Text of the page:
Taeniid metacestodes are syncytial organisms. We used cysticerci of T. crassiceps because of the facility for laboratory propagation and maintenance, but especially because of their ability to multiply through budding of the bladder wall, implying that the syncytial cysticerci’s tissue has numerous germinal cytons. A previous study has shown that it is possible to regenerate complete cysticerci from larval cells culture (Toledo et al. 1997). Besides, this species of tapeworm has been used in diverse studies as a model for porcine cysticercosis (Sciutto et al. 2011; Willms and Zurabian 2010).
Several methods were tested for the transfection of intact T. crassiceps cysts using the GFP-TOPO plasmid, including electroporation, lipofection and soaking, without success. The successful and reproducible transient transfection reported here, was carried out by microinjecting GFP-TOPO plasmid DNA into the vesicular cavity of 3–5 mm diameter cysts, indicating that the plasmid DNA was spontaneously taken up from the vesicular fluid by the subtegumentary cytons. The ability of Taeniid cysts to uptake intact macromolecules has been known for a long time (Ambrosio et al. 1994; Khalil et al. 1998). However, the precise mechanism remains to be characterized. The cyton types underneath the tegument have been poorly studied in the case of Taenia sp. cysts. In this situation, the term “subtegumentary cyton” does not imply a specific cell type but a localization underneath the bladder wall basement membrane.
It is worth mentioning that tapeworm cysts are highly autofluorescent. Autofluorescence of Taeniid cysts in red is due to the presence of large quantities of porphyrin derivatives: protoporphyrin IX, coproporphyrin I or III, uroporphyrin and others (Larralde et al. 1986, 1987). Autofluorescence decay under in vitro culture is apparently due to release of those fluorescent materials into the culture medium, starting at about 12 h and increasing asymptotically up to 6 days (Larralde et al. 1986). Although this was described for T. solium, our experiments show that T. crassiceps behaves in a similar way.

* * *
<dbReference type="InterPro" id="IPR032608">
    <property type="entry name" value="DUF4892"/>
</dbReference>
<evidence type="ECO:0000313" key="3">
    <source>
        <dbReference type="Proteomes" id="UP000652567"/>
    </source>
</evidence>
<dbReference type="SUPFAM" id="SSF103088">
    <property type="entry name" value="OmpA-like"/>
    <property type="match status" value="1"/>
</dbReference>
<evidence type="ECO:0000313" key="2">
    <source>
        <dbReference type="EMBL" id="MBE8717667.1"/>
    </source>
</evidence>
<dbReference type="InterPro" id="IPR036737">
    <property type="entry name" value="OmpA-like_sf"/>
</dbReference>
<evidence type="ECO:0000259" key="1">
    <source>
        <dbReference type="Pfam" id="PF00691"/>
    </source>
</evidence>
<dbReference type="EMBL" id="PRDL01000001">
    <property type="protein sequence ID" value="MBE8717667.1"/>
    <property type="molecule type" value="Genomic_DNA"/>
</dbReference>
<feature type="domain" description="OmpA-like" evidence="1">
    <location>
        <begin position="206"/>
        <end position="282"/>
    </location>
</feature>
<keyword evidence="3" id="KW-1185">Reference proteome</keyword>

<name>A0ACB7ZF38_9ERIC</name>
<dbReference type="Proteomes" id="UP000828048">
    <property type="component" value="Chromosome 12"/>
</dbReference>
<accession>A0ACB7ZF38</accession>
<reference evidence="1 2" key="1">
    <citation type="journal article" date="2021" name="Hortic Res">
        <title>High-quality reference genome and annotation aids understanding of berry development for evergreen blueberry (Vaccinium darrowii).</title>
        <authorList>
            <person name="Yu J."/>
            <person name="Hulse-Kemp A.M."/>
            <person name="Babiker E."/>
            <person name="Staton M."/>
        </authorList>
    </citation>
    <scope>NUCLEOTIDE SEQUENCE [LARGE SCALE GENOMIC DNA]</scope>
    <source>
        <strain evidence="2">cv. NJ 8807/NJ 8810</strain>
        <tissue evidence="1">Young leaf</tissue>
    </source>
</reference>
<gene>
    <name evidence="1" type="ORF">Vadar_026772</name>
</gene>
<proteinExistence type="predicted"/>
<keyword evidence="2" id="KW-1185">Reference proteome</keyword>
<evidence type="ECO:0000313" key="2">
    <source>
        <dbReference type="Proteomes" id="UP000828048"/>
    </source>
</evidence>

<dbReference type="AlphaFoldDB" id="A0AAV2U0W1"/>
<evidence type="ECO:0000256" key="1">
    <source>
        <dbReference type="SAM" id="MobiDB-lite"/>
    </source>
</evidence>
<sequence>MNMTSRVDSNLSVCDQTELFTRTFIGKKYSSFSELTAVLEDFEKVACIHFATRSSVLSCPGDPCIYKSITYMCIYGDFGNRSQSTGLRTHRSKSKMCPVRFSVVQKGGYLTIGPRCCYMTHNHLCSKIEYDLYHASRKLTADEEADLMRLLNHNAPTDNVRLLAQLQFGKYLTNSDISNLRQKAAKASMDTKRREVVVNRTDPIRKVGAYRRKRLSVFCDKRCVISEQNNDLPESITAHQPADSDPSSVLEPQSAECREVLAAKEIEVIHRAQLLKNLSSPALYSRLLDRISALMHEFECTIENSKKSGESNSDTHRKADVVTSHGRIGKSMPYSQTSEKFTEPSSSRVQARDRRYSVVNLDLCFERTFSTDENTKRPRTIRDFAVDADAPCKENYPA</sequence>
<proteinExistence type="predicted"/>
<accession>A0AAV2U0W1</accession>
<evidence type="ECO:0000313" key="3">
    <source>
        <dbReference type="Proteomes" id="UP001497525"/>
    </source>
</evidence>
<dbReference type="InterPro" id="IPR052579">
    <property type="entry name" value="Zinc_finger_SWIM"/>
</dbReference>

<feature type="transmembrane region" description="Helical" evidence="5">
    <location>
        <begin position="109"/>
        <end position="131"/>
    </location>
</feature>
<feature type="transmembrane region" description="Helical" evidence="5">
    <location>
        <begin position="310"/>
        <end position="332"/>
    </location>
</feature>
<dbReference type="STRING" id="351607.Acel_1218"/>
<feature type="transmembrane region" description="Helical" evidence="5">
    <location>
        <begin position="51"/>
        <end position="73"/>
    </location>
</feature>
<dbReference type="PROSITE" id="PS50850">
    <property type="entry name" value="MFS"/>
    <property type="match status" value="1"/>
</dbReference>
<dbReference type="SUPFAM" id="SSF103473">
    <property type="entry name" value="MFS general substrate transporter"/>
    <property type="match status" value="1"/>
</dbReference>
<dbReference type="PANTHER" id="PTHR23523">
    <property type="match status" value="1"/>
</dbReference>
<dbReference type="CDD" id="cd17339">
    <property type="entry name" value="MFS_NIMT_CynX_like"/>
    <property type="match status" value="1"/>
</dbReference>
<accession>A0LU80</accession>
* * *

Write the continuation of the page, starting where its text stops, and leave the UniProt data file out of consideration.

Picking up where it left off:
Autofluorescence of cysts peaks at 582 and 630 nm when excited at 410 nm (Larralde et al. 1986), whereas GFP fluorescence peaks at 507 nm; we used a FITC filter for excitation corresponding to a light path of 460–490 (peak 478 nm) nm. Under this condition, a small overlapping between the GFP fluorescence and the cyst’s autofluorescence takes place, however, this overlapping is not enough to outshine the green GFP fluorescence, as evaluated in our quantitative measurements on three repeats of five plasmid microinjected and five water microinjected cysticerci (Additional file 1: Figure S1).
Our results demonstrated GFP expression in bladder wall regions of active proliferation of cytons during formation of buds. Interestingly, localization of GFP fluorescence was also associated to the syncytial tegument. Because the tegument lacks nuclei and ribosomes, it is possible that GFP biosynthesis occurred in the subtegumentary cytons and was then exported to the tegument, as described for other species of metacestodes (Lumsden et al. 1974). The co-localization of the GFP and the α-GFP antibody fluorescence indicated that the heterologous DNA was transcribed by the GFP-TOPO microinjected cysticerci. Even when this transient transfection was highly reproducible, the level of both GFP mRNA and protein were relatively low. It is possible that a stronger promoter or the inclusion of introns in the GFP construct could enhance the level of GFP expression in the transfected cysts (see below).